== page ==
The first wild bison to roam Banff National Park in more than a century have been transported to a remote valley in a "historic homecoming" aimed at re-establishing a thriving herd, Parks Canada said Monday.
While many remember what Parks Canada calls a "display herd" of bison housed in a paddock near the Banff townsite until 1997, this new herd represents a return to wild animals, which could eventually be free to wander their surroundings.
The 16 bison — primarily pregnant two year olds — were loaded onto shipping containers on trucks in Elk Island National Park, about 35 kilometres east of Edmonton, and transported to the park in the past week.
The shipping containers were ferried by helicopter over the slopes and lowered into an enclosed pasture in Panther Valley near Sundre on the eastern slopes of the park.
The bison were let out into the pasture, where they'll stay for 16 months while being closely monitored by Parks Canada using radio collars.
Eventually, in the summer of 2018, they'll be released into a 1,200-square-kilometre area on the eastern slopes of the park, where they can interact with other native species, forage for food and integrate into the ecosystem.
Harvey Locke, a conservationist, writer and trustee with the Eleanor Luxton Historical Foundation in Banff, deemed the day a historic moment.
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"This is a great day for Banff National Park. It's a great day for Canada and frankly, it's one of the great days for wildlife conservation in the history of North America," Locke said.
Local conservationists involved in the relocation said they were relieved the moving process went so smoothly after years of research, preparations and consultations with various groups.
Karsten Heuer, a conservationist and adviser in the project, hailed it as a "big first step in bringing bison back to Banff National Park."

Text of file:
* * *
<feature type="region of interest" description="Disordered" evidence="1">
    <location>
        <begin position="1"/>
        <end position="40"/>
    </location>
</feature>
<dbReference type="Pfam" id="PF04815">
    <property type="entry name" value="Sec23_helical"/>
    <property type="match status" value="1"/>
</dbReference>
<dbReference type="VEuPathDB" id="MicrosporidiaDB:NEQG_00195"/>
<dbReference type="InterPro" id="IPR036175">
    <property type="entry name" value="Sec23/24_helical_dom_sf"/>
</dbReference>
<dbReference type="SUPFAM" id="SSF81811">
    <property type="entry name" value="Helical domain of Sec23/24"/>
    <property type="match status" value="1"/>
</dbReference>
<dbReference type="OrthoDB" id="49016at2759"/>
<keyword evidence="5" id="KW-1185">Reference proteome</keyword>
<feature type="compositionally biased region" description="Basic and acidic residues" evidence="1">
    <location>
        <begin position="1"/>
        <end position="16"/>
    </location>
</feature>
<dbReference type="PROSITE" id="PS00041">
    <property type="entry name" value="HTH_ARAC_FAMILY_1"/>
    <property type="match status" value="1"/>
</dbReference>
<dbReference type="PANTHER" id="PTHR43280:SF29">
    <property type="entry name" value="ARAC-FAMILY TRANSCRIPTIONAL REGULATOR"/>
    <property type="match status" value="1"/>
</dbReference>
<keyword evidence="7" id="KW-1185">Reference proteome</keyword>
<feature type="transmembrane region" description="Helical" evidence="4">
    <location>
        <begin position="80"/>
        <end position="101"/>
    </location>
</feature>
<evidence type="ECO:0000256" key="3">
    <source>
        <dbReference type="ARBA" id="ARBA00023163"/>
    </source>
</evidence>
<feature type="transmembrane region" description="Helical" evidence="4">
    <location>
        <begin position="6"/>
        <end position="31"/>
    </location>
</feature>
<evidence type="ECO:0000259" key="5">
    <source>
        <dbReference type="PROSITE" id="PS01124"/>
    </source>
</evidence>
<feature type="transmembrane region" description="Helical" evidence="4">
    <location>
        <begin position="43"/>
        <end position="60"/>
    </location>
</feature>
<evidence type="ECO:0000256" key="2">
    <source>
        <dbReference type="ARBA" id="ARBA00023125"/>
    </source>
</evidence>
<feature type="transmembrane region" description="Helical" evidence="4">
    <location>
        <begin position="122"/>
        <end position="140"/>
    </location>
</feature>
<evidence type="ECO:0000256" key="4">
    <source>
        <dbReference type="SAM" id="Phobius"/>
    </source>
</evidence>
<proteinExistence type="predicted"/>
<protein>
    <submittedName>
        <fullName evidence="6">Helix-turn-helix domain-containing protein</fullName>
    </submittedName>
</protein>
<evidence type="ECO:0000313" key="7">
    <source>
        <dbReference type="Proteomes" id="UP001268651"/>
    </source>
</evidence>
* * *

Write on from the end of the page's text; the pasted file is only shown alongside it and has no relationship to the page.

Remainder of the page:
"It's a huge relief to actually have hooves on the ground," Heuer said.
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The longer-term goal is to re-establish a new wild population of bison in Banff National Park and help the conservation of the animal nationally and internationally.
While conservation groups have applauded the idea, ranchers on the eastern slopes have criticized the plan. They're worried the bison could escape, damage property or spread disease to livestock.
But advocates for relocation say due diligence has been done on the five-year pilot project, which includes constant monitoring.
Locke said it's only natural the bison should be roaming the park again.
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"Restoring wild bison … is the righting of wrong that was caused in the 19th century when we almost eliminated wild bison as a species.… Banff Park was involved in saving the species from extinction 100 years ago, and today it's involved in restoring this species as part of the landscape, as a wild animal, and that is really exciting," Locke said.
Locke doesn't think the bison will have any trouble adapting.
"I don't think the challenges for this herd are very large, because we know from the archeological record that bison were in this park for over 10,000 years.… I think it's going to go very, very well, because it's a native species in its native habitat."
Heuer called the move just the beginning.
"As we move forward, one thing we are really going to pay close attention to is bringing Canadians along on the story," Heuer said.
Ideas include continuing public education and awareness, with a chance for volunteer opportunities to learn more about the bison, Heuer said.